BEIJING (AP) — China expressed its strong displeasure Wednesday over a Spanish court's arrest orders for several former Chinese leaders including retired President Jiang Zemin in an investigation into alleged genocide in Tibet, and called the accusations leveled by pro-Tibetan groups "despicable."
Chinese Foreign Ministry spokesman Hong Lei said during a regular briefing that Beijing firmly opposes the court's move. "We urge Spain to face up to China's solemn position, change the wrong decision, repair the severe damage, and refrain from sending wrong signals to the Tibetan-independence forces and hurting China-Spain relations," Hong said.
A spokeswoman for Spain's Foreign Ministry said it had no comment about China's reaction to the arrest orders because the case is a judicial matter. She spoke on condition of anonymity because of ministry regulations that prevent her from being named.
Acting on a universal justice principle, Spain's National Court on Tuesday accepted arguments from Spanish pro-Tibet rights groups that international reports indicate China's leaders may have had a role in alleged genocide in the Himalayan region and should be questioned. Such investigations in practice have been largely futile but have irked countries including China and Israel.
International human rights and pro-Tibetan groups have criticized Beijing for what they call oppressive policies in Tibetan regions, where more than 100 monks and laymen have self-immolated in protest of Beijing's rule. Beijing has argued that it has poured huge investments into the region to lift Tibetans out of poverty and accused exiled Tibetan spiritual leader the Dalai Lama of inciting dissent to split Tibet from China.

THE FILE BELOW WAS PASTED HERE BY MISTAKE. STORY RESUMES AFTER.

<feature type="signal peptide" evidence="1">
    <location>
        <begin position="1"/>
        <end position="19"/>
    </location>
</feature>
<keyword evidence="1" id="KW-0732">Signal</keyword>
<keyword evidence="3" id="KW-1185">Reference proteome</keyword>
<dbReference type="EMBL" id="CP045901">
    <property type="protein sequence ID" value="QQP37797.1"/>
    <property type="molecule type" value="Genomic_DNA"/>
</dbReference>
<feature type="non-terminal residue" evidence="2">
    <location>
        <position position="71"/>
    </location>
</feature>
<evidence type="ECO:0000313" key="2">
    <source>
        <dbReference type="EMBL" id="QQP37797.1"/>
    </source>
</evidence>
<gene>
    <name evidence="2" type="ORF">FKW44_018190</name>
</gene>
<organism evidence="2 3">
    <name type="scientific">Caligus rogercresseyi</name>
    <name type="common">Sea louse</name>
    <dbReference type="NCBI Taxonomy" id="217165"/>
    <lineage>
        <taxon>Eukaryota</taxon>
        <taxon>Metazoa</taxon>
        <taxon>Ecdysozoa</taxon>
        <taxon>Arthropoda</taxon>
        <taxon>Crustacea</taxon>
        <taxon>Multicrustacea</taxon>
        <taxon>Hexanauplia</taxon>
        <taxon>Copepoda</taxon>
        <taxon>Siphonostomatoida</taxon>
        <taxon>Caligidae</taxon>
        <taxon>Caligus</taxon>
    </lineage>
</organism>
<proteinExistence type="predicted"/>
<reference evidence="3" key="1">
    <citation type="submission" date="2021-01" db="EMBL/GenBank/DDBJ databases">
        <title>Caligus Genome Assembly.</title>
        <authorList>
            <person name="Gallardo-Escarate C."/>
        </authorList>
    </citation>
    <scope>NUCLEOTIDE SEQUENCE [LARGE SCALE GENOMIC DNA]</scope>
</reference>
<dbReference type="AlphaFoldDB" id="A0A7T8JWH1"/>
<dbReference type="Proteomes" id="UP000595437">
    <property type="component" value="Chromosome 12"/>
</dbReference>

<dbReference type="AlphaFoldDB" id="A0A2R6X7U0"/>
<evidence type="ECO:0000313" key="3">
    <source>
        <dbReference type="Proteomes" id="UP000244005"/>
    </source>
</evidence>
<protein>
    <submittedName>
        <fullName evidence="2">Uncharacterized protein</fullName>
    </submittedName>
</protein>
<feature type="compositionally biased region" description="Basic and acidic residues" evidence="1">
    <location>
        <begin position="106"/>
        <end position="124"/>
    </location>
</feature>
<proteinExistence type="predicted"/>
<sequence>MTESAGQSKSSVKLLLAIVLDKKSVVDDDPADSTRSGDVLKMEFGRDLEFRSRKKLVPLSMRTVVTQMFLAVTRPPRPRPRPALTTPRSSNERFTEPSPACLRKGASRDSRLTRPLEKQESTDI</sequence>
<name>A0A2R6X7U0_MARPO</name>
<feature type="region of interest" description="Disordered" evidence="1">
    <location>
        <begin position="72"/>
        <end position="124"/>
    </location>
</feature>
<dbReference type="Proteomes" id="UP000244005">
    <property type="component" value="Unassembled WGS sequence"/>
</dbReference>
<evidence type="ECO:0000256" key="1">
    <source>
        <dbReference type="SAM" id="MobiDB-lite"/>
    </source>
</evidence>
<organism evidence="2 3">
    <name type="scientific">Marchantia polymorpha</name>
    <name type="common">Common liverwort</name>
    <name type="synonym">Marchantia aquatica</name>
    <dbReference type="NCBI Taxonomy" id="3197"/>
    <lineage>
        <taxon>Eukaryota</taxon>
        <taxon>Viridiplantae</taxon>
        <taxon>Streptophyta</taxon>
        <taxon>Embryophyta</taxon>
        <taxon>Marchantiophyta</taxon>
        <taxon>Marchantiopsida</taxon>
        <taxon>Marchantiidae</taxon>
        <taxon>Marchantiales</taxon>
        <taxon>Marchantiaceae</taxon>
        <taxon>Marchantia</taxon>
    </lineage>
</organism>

Before the Spanish court issued the arrest orders, a senior official of a Chinese legislative advisory panel dismissed legal actions against China in a foreign court as "preposterous," in comments made last month but posted to a government-run news site on Tuesday.
"This is an absurd act, and those harboring the idea will only embarrass themselves," said Zhu Weiqun, director of the ethnicity and religion committee of the People's Political Consultative Conference, an advisory panel to China's legislature, in a transcript posted on the government-run Tibet.cn Web site.
Zhu said that in the past Western countries threatened China with warships, but that now they cannot, so they try to intimidate Beijing with lawsuits.
On Wednesday, Hong leveled criticisms at pro-Tibet groups, saying they have made "false accusations through libel and defamation in a futile attempt to attack the Chinese government."
"This despicable act is doomed to fail," Hong said.
Associated Press writer Ciaran Giles in Madrid contributed to this story.